Both cedar siding and fiber cement siding are equal when it comes to aesthetics. Some professionals, including siding experts and architects, admit they can’t tell the difference between the two siding materials from a distance; only up close can they see that the wood grains of the fiber cement are uniform.

Differences between Fiber Cement and Cedar

Cedar siding is a natural siding material; the two most common kinds used for siding are red cedar and white cedar. Fiber cement is man-made by pressing sand, wood fibres, and cement into a mold to form planks, shingles or shakes.

Fiber cement cannot be recycled. However, as an inert material, it doesn’t release toxins as it sits in the landfill.

Hands down, fiber cement siding wins the low maintenance contest over cedar. While cedar is less labour-intensive than other kinds of wood siding, cedar siding must be regularly maintained to prevent rot, mold and other moisture-related damage.

Some homeowners select untreated white cedar so that it will develop that special silvery patina over time. Or a clear sealant or semi-transparent stain is applied to white cedar siding to prevent weathering while revealing the wood’s natural colour. These options aren’t available for fiber cement siding, which can only duplicate the appearance of painted wood.

Popular Siding Choices for Vancouver Homes

Choosing the right siding material for your home is a big decision. Siding, no matter what type, should do two things – look good and protect a home’s exterior from the elements. Popular siding choices for Vancouver homes braving our rainy winters, moody springs, and moderate summers are cedar shakes, aluminum siding, vinyl siding and fiber cement.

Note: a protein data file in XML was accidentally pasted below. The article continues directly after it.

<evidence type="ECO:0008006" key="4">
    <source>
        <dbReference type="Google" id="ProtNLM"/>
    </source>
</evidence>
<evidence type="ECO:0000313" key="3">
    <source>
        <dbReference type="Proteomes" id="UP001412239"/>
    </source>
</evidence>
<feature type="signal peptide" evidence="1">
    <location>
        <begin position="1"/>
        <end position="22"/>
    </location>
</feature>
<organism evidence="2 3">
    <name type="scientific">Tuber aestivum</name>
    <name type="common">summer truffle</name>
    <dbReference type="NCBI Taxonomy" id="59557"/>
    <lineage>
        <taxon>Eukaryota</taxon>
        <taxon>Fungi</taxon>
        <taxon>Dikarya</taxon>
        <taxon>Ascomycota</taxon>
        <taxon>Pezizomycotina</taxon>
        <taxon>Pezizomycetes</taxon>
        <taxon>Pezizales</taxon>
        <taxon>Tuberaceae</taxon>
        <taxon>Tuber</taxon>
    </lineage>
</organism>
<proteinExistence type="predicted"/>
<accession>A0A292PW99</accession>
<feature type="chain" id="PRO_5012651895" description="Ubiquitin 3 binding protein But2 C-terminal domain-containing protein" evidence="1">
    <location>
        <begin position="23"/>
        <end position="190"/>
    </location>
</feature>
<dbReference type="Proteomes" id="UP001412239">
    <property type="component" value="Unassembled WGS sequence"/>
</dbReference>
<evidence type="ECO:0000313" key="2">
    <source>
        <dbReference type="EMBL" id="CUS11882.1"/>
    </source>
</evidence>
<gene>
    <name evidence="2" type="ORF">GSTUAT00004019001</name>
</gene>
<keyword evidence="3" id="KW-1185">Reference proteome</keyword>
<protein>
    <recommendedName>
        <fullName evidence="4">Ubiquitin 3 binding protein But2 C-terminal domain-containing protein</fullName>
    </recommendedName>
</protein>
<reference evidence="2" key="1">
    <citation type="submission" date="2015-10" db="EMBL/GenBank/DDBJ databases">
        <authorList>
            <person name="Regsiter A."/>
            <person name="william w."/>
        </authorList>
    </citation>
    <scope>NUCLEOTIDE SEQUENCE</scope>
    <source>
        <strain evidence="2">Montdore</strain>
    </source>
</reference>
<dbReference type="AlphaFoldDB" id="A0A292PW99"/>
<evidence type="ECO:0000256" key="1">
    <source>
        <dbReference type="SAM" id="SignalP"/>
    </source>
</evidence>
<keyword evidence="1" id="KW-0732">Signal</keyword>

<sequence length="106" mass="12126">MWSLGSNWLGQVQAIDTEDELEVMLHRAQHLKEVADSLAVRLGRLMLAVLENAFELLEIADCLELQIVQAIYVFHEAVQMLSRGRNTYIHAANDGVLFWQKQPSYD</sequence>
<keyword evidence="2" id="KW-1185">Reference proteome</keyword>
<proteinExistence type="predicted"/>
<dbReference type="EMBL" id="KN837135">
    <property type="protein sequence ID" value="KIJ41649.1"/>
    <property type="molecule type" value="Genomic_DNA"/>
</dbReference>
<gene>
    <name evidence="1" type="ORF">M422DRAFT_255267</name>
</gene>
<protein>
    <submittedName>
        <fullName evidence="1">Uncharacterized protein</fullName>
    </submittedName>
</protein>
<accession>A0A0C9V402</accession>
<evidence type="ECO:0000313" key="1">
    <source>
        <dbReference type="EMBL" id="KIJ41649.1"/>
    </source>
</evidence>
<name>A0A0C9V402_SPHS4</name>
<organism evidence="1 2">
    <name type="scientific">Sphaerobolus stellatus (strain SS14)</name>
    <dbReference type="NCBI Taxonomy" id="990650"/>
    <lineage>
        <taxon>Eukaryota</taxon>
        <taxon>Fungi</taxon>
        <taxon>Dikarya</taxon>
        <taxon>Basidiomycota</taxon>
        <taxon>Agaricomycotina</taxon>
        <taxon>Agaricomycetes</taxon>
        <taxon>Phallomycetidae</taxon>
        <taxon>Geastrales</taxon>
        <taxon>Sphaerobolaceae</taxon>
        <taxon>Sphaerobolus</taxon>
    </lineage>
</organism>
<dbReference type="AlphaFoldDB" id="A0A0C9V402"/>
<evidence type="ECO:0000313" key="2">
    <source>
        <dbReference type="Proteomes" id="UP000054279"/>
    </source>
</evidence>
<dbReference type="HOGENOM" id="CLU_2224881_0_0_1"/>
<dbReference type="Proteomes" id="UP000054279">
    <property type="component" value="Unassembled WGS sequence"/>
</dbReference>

Cedar Siding

Cedar shakes and cedar shingles give lower mainland homes a natural appearance that is versatile, welcoming and long-lasting. When properly installed with the right kind of house or building wrap, cedar siding is ideal for our coastal climate. Real cedar, as opposed to products manufactured from composite or engineered woods, shakes and shingles are typically more expensive than aluminum or vinyl siding but is comparable in price with fiber cement siding.

Aluminum Siding

Aluminum siding is a popular siding material because it’s cheaper than wood siding and cedar shingles. It is also very durable and low-maintenance. It can be easily repaired by replacing damaged or colour-faded panels with new ones. This lightweight cladding material suits Pacific Northwest weather conditions because it is wind-resistant, rust-proof, and low-maintenance. Aluminum siding is also a popular choice because it comes in a range of colours and textures and complements almost all architectural styles.

Vinyl Siding

Vinyl siding is the least expensive cladding material on the market. While it doesn’t rot or rust, it can become brittle with age. The color of vinyl siding is prone to fading especially when in direct sunlight for extended periods of time. However, that being said, vinyl siding is cost-effective, relatively maintenance-free, and well-suited to Vancouver’s temperate climate.

Fiber Cement Siding

Fiber cement siding is a good choice for homes in the lower mainland because it’s water-resistant and won’t crack, burn or rot. Made from cement, sand and wood fibers, it can be made to mimic almost any other siding material including cedar shingles, wood grain, and stone. It performs well in most climatic regions, from mild to extreme.

Dos and Don’ts for Choosing the Right Siding

When it comes to siding for your house, there are a lot of choices. It’s a big investment; you don’t want to have to do it all over again in just a few years. If you’ll be purchasing siding in the near future, here are some helpful hints for choosing the right siding for you, your home and where you live.

Do Choose Durability and Low Maintenance